The issue of homelessness and panhandling in the Old City, which Mike Gibson mentioned in his Metro Pulse article "New Look" on July 7 [Citybeat] has been a recurring problem since the neighborhood's first renaissance in the late 1980s.
When the Old City Neighborhood Association requested a police presence to discourage panhandling and to reassure growing retail clientele of the area's safety, the KPD replied that there was not enough crime to justify the expense of a foot patrolman, and until incident rates increased, there would be none (!).
Eventually though, a semi-retired patrol officer was assigned for a few hours several days a week, and the difference was remarkable. His cool, friendly, and deliberate professionalism assured shop owners and patrons that the neighborhood was indeed safe.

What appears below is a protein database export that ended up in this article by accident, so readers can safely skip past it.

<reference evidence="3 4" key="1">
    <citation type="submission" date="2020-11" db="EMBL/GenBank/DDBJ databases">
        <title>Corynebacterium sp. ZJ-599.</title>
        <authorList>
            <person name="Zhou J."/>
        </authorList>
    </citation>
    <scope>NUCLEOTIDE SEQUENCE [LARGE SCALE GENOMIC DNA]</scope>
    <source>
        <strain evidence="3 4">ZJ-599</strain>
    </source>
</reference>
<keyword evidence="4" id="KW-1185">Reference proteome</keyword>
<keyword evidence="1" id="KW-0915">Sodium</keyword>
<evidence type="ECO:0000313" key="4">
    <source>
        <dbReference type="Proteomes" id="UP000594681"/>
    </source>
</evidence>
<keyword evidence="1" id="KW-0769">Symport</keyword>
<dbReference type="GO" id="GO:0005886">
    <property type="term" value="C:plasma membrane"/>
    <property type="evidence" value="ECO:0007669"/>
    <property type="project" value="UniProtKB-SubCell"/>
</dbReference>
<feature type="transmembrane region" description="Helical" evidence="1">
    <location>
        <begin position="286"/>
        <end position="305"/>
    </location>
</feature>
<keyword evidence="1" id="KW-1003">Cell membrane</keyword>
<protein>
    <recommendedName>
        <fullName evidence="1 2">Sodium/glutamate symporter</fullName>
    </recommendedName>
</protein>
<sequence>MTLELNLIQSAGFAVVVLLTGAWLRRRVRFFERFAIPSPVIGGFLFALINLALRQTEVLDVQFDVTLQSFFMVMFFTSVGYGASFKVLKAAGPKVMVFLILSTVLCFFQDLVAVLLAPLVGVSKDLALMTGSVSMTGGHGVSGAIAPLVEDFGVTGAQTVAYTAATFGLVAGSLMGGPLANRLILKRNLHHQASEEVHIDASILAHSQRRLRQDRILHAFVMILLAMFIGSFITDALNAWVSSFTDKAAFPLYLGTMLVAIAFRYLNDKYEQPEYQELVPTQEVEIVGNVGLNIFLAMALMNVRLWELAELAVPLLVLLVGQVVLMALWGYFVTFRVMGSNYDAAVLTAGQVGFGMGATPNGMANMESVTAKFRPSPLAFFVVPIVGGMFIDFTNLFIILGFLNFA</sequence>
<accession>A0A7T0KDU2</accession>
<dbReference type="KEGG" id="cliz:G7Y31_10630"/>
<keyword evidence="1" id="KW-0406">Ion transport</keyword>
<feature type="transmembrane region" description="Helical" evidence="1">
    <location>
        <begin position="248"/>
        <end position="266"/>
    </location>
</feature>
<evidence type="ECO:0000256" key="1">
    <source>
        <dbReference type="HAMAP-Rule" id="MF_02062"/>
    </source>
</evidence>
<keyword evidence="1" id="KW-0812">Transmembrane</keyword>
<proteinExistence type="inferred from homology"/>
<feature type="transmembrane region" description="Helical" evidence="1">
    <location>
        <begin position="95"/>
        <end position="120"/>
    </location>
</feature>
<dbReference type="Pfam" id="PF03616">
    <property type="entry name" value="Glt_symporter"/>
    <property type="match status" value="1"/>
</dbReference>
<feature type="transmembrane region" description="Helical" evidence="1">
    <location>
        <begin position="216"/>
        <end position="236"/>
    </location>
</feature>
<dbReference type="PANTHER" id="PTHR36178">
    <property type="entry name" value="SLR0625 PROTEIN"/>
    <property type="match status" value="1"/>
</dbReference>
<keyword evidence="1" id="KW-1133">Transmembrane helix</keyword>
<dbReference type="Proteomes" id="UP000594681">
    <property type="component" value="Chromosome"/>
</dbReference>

Later, the beat cop was replaced with bicycle patrols, who could not have the same "ground-level" rapport with neighborhood businesses and residents, and with new rookies in patrol cars, eager to fight crime. They enthusiastically wrote parking tickets, which put off new visitors. In the late 1990s a few high-profile crimes confirmed the worst fears of the public regarding the Old City, who had heard of the less secure days of the 1950s and '60s.
One suggestion I made to the Chamber of Commerce and to the Downtown Organization is for part of downtown's promotion budget be used for a "Visitor Service Corps," to maintain a uniformed presence to improve perception of safety for visitors. The regular foot patrols could be unarmed, with a dedicated police radio channel.
With the current success of downtown and the impending new bloom of the Old City, perhaps the time is right for a CBID or Knox Partnership-funded unit to promote safety and convenience for the growing number of visitors discovering downtown as a destination.
A change in perception can create a new reality.
George Brock Scott
Old City Neighborhood Association, 1987-1995